a) Font. You might have a favourite font that you use. But is it readable once printed? If you’re going to publish as an ebook only this isn’t so important, because you can change the font on your device. But if you’re publishing to paper you need to choose your font. There’s a good guide to choosing fonts on the self-pub.net website. I would avoid Times New Roman (it looks amateurish in print), and stick to a font like Book Antiqua or Bookman Old Style (note the hint in the font title).

b) Page layout. For this section we need to pick up a book and open it to the first chapter. I’d like you to look at how paragraphs are laid out. Note that the first paragraph of a section is aligned with the page margin, while subsequent paragraphs are indented, like this:

First paragraph in line with margin.

Subsequent paragraphs start indented.

This is industry standard, and you must also follow it. This might mean re-formatting your entire book. Sorry, it’s necessary if you want to be taken seriously.

c) Section breaks. Some writers like to put an asterisk or other symbol between sections within a chapter. The standard is to use a single line break. It’s up to you. Most texts will look better with a single line break, unless your text is in a particular style (like a Gothic horror) and the symbol adds something to the atmosphere.

d) Font size and line spacing. Tricky. On ebooks you can adjust it on the device, so there’s not much to worry about. In a print book there’s only one way to tell if your print size and line spacing look good on paper: print and be damned. That means going right through this process, ordering a copy of your book and seeing how it looks. For guidance, I’d advise 1.5 line spacing and a font size of around 11. However you should also check the typesetting information in printed books you own, which sometimes describe the font and size.

2. Still here? Now you need a cover design. Some people are lucky enough to know artists and designers who they can ask to create book covers. There are also freelance book cover designers (find them through internet search engines).

If you’re creating an ebook, you will need your cover image prepared.

If you’re publishing on paper only, you can use the self publishing site to create a book cover.

3. We’re still in preparation mode aren’t we? So let’s go back to your book text because there’s a few things it needs: legal information, acknowledgements, copyright notice, contact information and page numbers.

a) For the legal information, simply copy the text from the front of an already printed book. I advise slightly amending any wording that isn’t about legal things to make it your own, but as a minimum you want to say something like: “Copyright © Your Name 2013 The right of Your Name to be identified as the author of this work has been asserted by her/him in accordance with the Copyright, Designs and Patents Act 1988.”

b) Acknowledgements are those thank yous that you want to give to whoever helped you write the book or encouraged you along the way. You don’t have to put them in. You might have noticed that they’re sometimes at the end of the book (my preference) instead of the start. It’s up to you if you include them.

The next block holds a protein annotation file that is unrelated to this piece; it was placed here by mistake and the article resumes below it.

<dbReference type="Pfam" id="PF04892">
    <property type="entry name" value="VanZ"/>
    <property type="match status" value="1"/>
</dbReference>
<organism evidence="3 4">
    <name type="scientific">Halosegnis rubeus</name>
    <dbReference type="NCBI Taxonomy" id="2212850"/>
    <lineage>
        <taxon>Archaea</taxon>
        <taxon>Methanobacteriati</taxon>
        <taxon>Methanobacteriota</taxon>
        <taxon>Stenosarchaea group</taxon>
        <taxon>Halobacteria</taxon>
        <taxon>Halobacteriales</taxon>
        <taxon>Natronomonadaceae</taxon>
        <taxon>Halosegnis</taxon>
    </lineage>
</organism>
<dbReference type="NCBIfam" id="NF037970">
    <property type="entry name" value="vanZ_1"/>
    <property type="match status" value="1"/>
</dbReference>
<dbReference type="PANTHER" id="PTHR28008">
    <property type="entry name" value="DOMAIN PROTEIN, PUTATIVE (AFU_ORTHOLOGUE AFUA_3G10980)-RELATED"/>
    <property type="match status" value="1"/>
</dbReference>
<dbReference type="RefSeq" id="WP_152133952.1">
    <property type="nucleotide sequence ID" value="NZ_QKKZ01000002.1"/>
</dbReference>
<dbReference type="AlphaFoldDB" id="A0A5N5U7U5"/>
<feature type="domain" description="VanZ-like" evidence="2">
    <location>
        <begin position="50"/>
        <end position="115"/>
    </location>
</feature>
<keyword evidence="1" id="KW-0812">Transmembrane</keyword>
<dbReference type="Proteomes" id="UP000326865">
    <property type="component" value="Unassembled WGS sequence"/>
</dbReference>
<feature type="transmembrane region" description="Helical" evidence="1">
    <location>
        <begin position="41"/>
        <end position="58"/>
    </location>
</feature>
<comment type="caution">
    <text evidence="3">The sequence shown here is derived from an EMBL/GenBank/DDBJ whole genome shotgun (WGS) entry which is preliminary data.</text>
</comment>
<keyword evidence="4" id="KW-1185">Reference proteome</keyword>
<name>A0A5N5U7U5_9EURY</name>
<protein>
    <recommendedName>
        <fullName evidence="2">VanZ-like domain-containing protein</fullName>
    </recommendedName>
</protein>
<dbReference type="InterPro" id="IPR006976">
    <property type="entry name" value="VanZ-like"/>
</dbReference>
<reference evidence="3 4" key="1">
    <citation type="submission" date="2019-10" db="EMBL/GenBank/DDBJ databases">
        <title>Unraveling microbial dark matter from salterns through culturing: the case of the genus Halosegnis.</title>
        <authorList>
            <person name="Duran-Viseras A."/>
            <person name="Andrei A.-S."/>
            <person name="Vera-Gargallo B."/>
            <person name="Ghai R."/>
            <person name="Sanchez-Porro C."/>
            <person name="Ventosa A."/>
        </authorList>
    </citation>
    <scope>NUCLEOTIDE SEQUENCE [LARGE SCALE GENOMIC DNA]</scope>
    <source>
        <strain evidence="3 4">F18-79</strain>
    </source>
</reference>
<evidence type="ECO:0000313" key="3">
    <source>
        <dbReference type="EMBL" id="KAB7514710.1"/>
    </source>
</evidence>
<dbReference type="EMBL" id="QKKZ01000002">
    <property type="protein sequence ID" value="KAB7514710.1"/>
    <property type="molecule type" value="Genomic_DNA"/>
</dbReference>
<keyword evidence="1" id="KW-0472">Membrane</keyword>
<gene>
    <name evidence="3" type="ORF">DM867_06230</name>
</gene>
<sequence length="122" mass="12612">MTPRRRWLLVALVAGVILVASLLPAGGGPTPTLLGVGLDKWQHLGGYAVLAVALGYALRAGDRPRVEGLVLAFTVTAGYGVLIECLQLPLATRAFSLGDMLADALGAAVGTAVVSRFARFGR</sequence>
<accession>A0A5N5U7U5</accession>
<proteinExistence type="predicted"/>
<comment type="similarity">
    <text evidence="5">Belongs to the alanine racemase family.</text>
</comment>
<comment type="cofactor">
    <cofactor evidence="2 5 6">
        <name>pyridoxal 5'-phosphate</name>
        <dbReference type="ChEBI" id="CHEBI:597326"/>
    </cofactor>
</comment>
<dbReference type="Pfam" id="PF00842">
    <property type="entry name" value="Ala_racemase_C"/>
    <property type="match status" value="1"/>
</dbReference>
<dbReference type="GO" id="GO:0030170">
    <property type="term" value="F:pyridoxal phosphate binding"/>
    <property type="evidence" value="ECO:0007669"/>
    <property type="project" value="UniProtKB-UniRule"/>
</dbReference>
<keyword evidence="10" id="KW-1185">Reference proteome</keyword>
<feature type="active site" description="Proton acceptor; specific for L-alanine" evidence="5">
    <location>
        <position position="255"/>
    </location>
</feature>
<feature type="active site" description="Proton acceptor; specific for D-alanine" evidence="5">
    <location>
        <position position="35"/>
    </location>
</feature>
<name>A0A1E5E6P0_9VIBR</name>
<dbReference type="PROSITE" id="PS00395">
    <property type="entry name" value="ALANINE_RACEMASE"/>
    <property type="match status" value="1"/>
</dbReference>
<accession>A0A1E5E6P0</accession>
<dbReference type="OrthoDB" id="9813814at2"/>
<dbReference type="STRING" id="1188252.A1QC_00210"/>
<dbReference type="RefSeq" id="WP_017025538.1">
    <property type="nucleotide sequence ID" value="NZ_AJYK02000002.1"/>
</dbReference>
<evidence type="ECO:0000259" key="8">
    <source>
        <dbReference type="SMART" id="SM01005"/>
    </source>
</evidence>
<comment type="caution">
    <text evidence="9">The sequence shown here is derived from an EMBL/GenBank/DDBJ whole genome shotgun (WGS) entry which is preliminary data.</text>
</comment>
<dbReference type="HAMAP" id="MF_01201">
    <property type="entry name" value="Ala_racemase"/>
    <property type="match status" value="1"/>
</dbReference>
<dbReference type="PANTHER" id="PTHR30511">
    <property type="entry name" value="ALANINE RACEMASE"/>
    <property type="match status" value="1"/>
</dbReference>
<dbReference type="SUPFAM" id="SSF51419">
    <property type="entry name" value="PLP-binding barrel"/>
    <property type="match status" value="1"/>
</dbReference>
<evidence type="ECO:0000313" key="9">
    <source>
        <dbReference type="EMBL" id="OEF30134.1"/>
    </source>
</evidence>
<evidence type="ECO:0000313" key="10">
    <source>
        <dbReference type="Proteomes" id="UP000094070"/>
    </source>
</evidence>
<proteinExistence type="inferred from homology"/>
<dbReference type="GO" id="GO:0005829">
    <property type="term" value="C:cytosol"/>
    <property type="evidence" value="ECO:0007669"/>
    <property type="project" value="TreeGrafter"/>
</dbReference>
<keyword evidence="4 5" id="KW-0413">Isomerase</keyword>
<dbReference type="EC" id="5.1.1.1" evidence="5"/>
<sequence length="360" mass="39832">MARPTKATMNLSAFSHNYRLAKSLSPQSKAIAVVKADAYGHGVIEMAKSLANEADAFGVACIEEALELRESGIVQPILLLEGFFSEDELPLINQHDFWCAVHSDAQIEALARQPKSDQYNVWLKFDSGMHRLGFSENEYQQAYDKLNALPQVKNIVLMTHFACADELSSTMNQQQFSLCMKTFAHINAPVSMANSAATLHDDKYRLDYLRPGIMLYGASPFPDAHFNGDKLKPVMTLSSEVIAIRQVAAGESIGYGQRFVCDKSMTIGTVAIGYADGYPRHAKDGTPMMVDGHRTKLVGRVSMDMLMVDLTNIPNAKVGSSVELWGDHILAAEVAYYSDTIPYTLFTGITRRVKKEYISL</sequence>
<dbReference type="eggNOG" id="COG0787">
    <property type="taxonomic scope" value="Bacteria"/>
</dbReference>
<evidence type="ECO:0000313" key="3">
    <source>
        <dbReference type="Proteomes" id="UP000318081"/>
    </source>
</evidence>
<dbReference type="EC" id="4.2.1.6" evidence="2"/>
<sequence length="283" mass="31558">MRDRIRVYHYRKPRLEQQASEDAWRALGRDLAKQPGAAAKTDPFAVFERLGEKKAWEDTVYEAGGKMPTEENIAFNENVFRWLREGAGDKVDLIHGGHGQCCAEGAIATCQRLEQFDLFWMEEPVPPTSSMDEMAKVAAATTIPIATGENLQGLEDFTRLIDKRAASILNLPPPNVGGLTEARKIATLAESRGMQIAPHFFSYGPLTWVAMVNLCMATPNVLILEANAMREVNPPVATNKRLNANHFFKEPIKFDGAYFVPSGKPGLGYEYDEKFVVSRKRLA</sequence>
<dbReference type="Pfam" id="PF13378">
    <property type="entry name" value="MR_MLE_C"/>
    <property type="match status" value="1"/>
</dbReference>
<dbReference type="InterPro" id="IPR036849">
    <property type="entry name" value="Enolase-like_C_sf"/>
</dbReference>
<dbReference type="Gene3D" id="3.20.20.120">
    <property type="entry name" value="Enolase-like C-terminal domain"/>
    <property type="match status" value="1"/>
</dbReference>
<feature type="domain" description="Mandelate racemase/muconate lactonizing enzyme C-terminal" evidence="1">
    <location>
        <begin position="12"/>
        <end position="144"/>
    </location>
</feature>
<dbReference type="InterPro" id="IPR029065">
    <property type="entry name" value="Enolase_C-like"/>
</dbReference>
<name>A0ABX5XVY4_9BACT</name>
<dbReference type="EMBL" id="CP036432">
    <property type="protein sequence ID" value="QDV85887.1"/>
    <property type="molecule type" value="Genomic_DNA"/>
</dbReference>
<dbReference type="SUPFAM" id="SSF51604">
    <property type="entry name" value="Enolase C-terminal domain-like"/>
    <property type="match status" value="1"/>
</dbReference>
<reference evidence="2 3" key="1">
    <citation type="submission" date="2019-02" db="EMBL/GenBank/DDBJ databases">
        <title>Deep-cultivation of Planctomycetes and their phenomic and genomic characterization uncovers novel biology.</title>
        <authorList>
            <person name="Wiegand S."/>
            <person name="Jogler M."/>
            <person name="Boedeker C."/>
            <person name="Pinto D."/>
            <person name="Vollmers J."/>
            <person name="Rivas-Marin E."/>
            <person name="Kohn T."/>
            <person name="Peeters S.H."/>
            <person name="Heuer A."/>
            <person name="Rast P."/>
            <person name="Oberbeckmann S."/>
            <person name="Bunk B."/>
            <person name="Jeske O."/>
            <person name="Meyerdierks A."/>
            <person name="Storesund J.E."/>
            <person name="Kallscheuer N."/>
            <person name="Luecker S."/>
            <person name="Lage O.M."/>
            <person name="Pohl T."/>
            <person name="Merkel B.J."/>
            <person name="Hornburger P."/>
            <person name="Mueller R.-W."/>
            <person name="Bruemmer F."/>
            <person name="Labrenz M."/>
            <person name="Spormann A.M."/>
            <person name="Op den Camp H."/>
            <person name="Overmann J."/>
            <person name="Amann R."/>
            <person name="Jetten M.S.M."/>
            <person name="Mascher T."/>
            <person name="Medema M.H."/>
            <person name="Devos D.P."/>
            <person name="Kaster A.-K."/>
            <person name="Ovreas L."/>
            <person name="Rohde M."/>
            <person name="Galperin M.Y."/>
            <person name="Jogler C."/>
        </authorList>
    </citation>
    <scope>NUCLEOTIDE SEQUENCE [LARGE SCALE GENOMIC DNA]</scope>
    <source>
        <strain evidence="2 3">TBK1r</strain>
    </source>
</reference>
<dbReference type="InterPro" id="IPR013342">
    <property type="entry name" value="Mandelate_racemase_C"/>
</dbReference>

c) Copyright information. You’ve already shown your copyright in the legal information. Now you need to say how and when your text can be copied, re-distributed, transmitted and so on. You’ll find this in the legal information text in the front of most books. Like I said, I recommend just copying the text from a book – you should notice that they’re pretty standard paragraphs across different publishing houses.

d) Contact information: these days being a self-published author is all about building an audience, and that means people need to be able to contact you. You don’t have to, of course, it’s simply advised. There are a number of ways to achieve this. Set up an email account specifically for your writing (do not use your own email address), set up a Twitter account, Google+ or Facebook page, or create a blog which has feedback options.

e) Page numbers. If you’re not sure how to insert these into your document, you can either click on the Help option inside your word processor, or in most word processors, you can use a drop down menu called something like “Insert” or “Edit”, and then an option like “Fields” or “Special”. In OpenOffice go Insert > Fields, and in Microsoft Word go Insert > Page Numbers. These instructions work for PCs; I don’t know much about Macs, sorry.

4. We’re still in preparation mode. We’ve done a lot to the text and the contents, and we’ve started thinking about the cover. You might have made a lot of changes. If so, rest your text for a week or so, come back to it with fresh eyes, and read it through again with a red pen. Self publishing is all about polishing and polishing and polishing. Now make a cup of tea, you deserve it.

Part two – Registering with self publishing sites

1. This is probably the bit most want to know about. You’ve heard of other people self publishing, but you’re not sure how you do it yourself. Let’s manage your expectations right now: this is going to take a while. You can save your progress and come back to it, if you’re pressed for time. Just be prepared for this to be easy, even while it’s time consuming and laborious.

2. We’re going to use Amazon as our self publishing site. Once you’re up to speed with using Amazon, you can use other sites, like Lulu or Nook or Google Books. So, go here https://kdp.amazon.com/self-publishing/signin and create a user profile. This site is called “Kindle Direct Publishing” or KDP. It’s going to be your central resource for getting an ebook out.